Not only is teen sexual involvement bad for young people, but it is also extraordinarily costly to our economically burdened city. In FY10, employee salaries were frozen due to the financial crisis, yet teen STI, out-of-wedlock childbearing and emotional and psychological harm are expensive social service projects for the City of Alexandria.

Additionally excluding parents from these important decisions removes the strongest support and influence in a young persons life. While it might not always seem to be the case that young people want to talk about the birds and the bees with mom and dad, studies show that in fact teens do want to hear from their parents on these matters, and actually consider them the most influential people in their lives when it comes to sexual decision making. According to the National Campaign to Prevent Teen and Unplanned Pregnancy, a parent most influences a young persons decision to become sexually involved.

According to this poll,

  • 9 out of 10 teens (94%) think that adults should let teens know they should wait to have sex at least until they get out of high school
  • Nearly 9 out of 10 (88%) teens say it would be easier to avoid early sexual activity and teen pregnancy if they were able to have more open, honest conversations about these topics with their parents

What are better options?

In early January, a rigorous study was released that compared abstinence education with contraceptive sex education. The study overwhelmingly supported abstinence education as the most effective in reducing sexual initiation among young teens, to the extent that even detractors of abstinence education admitted this fact.

Parents also strongly prefer the message of abstinence to contraceptive sex education. A recent poll showed that parents prefer abstinence education 2 to 1.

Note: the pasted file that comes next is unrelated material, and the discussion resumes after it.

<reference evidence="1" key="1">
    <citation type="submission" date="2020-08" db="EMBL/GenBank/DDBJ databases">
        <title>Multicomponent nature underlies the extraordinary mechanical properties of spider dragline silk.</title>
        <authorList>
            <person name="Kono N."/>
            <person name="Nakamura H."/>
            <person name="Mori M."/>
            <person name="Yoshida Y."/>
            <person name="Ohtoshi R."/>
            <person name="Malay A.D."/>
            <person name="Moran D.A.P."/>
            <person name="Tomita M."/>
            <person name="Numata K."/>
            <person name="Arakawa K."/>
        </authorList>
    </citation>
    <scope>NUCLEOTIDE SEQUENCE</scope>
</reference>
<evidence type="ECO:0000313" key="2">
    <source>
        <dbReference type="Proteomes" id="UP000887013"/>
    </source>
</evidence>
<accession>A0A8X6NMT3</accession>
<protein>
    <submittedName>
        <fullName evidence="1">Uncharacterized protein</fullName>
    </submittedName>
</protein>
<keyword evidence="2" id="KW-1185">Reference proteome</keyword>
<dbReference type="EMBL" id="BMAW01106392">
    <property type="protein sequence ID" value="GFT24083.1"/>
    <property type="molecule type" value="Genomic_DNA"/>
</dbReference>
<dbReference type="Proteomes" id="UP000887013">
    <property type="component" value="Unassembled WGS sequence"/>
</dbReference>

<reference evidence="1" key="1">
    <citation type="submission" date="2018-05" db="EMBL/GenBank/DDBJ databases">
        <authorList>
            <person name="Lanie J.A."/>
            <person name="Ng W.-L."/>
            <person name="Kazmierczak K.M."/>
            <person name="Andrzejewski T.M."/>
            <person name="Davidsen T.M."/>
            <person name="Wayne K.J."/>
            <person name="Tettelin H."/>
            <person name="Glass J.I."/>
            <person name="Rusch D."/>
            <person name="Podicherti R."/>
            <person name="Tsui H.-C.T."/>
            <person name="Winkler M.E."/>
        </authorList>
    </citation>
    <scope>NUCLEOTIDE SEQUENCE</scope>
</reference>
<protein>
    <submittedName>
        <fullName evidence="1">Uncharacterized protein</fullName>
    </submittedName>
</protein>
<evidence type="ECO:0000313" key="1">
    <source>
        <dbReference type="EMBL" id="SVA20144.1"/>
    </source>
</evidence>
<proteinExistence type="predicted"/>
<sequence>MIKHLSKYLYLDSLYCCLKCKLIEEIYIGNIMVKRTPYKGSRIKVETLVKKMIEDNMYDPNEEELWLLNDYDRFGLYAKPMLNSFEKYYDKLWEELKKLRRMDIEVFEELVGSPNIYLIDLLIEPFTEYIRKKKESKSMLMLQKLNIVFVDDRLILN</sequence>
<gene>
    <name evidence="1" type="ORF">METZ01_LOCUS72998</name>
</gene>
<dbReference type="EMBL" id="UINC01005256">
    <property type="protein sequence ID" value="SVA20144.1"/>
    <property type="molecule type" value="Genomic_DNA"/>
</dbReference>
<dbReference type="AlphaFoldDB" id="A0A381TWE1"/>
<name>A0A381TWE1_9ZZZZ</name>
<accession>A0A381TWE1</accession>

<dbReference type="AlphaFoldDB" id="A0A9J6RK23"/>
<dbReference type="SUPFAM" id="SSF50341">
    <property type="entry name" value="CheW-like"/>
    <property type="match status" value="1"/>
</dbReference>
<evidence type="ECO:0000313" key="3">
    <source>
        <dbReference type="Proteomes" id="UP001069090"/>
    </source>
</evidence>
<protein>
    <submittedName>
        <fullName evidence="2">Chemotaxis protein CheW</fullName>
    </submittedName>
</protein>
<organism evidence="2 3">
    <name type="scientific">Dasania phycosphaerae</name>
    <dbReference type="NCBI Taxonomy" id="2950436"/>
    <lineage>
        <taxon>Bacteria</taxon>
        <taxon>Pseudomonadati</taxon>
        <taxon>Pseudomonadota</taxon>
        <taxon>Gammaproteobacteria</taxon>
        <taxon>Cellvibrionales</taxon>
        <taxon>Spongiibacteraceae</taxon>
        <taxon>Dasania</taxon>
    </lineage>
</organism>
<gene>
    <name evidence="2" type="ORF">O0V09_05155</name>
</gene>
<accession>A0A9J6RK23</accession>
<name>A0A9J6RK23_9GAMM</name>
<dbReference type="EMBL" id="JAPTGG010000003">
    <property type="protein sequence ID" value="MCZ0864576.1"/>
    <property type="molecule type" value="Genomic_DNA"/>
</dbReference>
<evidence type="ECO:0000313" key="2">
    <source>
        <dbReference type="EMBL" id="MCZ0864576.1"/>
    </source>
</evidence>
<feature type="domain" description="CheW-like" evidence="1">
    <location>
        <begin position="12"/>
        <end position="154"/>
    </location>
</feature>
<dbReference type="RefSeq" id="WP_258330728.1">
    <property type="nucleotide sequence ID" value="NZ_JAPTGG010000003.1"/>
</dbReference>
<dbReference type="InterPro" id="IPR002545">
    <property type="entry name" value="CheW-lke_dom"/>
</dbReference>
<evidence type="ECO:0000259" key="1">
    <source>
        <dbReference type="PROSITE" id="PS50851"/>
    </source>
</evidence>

The funding of the clinic and planned move into TC Williams raise a number of questions and concerns. Why would Alexandria City Schools not offer that which is healthiest and most efficacious for young people? And why is the school system undermining the parent/child relationship, especially regarding topics as important as sexual decision-making? In a moment when we are looking to cut the fat out of the budget, why would we spend money on a prevention program that is not good for kids, and will ultimately cost the taxpayers more money?

I strongly encourage you to get the word out about this clinic. Here is the press release from Feb 28th from Alexandria City Schools.

The school board is meeting on tonight, Tuesday, March 2nd. If you would like to speak about this issue at the meeting, contact Rosemary Webb, clerk of the school board, and ask to speak at the meeting. You can contact the school board by clicking here.

Back to School with President Obama

by Tony Perkins

September 6, 2009

In his inaugural speech in 1961 President John F. Kennedy delivered this memorable line

[“Ask not…” clip]

Fast forward nearly 50 years and President Barack Obama was poised to ask the nations elementary school students not what they could do for their country but what they could do for their President.

The White House announced that the President would be speaking live to the nations K-6th graders. The Department of Education had prepared a work sheet to accompany the speech in which the children were instructed to engage in several exercises including writing a letter about how they could help the president.

After a fire storm of opposition erupted the White House changed lesson plans and now the youngsters will be asked to consider how they can help themselves achieve their educational goals. Certainly a more appropriate question, but one that is probably more suited for middle and high school students.

However, parents remain concerned. Some are keeping their kids home from school on the day of the speech. Over 95% of parents who responded to an FRC survey said the President should not be speaking to children during classroom hours.

Some in the media have decried the parental opposition as partisan. But it is really?

Consider that this speech is being made during one of the most controversial public policy debates in years in which the president has been steadily losing public support for his health care plan.

But even if the speech does not interject policy into the class room of 6 & 7 year old children, when parents consider the agenda of this administration as represented by the presidents appointments to the education department parents have a right to be concerned.